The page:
Signals of Asian introgression into European breeds

Two methods were employed to infer signals of Asian introgression in European breeds. First, an FST analysis, as described above, was used to quantify differentiation between the Asian Meishan breed and each of the 13 European breeds. Regions of particularly low differentiation (below 1st percentile) were interpreted as showing evidence of Asian introgression.

Second, a Bayesian analysis was performed using the site-by-site linkage model in STRUCTURE software [84]. This model was designed to infer the ‘population-of-origin’ assignment of genomic regions and has been used to determine levels of introgression between populations (e.g. Ref. [85]). Each of the 13 European breeds was compared with the Meishan breed, using no a priori population information: at a pre-defined number of clusters, K = 2, the linkage model was run five times for 20,000 iterations after a burn-in of 40,000 iterations (which included 20,000 iterations with the admixture model). Due to computer memory limitations, for the analysis 15 individuals per breed (approximately half of the total dataset) were chosen at random and every second marker across each chromosome was removed from the input data set leaving a total of 24 630 markers.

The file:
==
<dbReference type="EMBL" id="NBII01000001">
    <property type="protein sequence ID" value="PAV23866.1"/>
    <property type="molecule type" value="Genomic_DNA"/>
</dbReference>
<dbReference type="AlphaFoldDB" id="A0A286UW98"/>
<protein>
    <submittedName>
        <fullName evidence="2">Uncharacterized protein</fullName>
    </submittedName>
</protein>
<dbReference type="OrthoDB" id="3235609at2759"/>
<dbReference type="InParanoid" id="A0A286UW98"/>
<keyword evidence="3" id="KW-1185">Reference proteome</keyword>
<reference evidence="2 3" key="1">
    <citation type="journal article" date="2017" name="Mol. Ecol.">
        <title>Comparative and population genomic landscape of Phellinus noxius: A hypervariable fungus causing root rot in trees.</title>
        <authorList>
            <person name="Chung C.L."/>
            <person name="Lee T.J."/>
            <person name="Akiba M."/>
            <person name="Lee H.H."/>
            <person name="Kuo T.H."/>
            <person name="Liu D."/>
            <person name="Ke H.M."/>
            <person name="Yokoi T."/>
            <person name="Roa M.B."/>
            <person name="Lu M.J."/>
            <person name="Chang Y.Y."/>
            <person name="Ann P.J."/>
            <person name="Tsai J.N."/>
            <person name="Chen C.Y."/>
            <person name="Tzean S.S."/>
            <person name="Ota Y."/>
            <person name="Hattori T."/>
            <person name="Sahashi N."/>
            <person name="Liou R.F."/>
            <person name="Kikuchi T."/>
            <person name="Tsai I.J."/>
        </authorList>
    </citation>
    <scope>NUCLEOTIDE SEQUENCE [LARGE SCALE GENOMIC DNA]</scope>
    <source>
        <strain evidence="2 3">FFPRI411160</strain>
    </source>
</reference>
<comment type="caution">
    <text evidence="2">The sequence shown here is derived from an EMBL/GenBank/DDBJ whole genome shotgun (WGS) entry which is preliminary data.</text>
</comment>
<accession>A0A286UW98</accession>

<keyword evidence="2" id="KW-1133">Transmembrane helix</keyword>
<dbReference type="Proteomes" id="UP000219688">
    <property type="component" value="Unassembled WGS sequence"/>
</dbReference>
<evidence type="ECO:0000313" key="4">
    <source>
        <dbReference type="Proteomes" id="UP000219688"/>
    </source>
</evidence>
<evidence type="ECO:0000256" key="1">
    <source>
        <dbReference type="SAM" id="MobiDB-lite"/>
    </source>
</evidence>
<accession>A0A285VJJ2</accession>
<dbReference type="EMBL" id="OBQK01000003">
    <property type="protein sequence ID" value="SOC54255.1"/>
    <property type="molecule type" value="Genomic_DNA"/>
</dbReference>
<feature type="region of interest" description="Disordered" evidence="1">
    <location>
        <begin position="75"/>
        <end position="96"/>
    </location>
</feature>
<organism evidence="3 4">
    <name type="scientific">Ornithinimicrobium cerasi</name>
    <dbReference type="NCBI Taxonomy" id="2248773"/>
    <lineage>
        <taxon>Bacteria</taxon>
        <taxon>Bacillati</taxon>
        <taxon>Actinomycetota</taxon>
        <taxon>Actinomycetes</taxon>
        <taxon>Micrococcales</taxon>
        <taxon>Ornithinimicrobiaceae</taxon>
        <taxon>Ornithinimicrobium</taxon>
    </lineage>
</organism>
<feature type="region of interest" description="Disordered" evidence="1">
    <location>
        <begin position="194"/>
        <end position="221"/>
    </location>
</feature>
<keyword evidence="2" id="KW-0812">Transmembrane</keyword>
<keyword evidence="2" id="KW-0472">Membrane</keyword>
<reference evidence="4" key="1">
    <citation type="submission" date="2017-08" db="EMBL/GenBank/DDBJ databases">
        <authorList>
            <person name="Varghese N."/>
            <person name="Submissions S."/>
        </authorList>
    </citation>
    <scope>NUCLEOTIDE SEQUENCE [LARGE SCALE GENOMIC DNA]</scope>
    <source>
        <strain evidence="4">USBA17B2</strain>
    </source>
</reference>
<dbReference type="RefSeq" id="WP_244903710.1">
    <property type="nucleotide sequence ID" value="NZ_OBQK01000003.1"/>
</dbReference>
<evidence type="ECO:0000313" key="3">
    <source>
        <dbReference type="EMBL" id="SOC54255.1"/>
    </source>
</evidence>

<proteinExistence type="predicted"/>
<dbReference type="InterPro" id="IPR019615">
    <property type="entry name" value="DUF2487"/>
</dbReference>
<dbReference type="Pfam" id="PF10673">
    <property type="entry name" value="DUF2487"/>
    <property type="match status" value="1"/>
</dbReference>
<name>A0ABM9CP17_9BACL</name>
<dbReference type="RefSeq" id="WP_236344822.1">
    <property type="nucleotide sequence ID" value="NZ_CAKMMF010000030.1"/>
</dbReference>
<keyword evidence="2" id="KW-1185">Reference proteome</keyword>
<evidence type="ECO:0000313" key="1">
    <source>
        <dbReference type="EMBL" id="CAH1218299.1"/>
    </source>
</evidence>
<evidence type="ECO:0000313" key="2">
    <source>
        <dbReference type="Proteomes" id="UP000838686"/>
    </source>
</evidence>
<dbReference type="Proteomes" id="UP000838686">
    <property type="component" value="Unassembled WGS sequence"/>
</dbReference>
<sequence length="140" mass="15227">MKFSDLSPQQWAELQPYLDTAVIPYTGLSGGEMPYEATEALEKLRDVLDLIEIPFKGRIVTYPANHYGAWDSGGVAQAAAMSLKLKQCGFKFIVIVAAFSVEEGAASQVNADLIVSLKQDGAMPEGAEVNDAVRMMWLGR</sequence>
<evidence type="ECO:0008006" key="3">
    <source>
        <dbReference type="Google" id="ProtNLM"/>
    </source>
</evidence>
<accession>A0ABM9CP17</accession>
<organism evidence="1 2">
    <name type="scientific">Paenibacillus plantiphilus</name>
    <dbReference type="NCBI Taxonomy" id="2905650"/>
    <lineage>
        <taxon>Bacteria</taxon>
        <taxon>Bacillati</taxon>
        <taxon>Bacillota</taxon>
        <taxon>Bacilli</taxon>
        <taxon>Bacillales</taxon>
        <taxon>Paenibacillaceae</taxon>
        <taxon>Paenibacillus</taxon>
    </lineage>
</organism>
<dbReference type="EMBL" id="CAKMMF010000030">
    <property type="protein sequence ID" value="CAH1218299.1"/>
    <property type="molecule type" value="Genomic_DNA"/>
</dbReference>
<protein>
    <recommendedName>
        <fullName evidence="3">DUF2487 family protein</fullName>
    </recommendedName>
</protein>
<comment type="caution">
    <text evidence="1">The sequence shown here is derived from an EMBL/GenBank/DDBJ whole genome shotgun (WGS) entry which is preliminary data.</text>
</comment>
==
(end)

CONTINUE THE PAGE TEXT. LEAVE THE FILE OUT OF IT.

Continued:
Ancestry proportions across the two clusters (“Asian” and “European”) were estimated for each of the European individuals. Estimates of Asian ancestry for each European animal for each SNP were obtained from the probability of assignment to the Asian cluster and then averaged across the individuals within each breed. As described above, a sliding window average of Asian ancestry values across each chromosome was calculated, with windows composed of 7 SNPs (half the number used for the analyses of the full set of SNPs). The average value for the window was assigned to the position of the central SNP. These values were interpreted as probabilities of introgression from Asian to European breeds.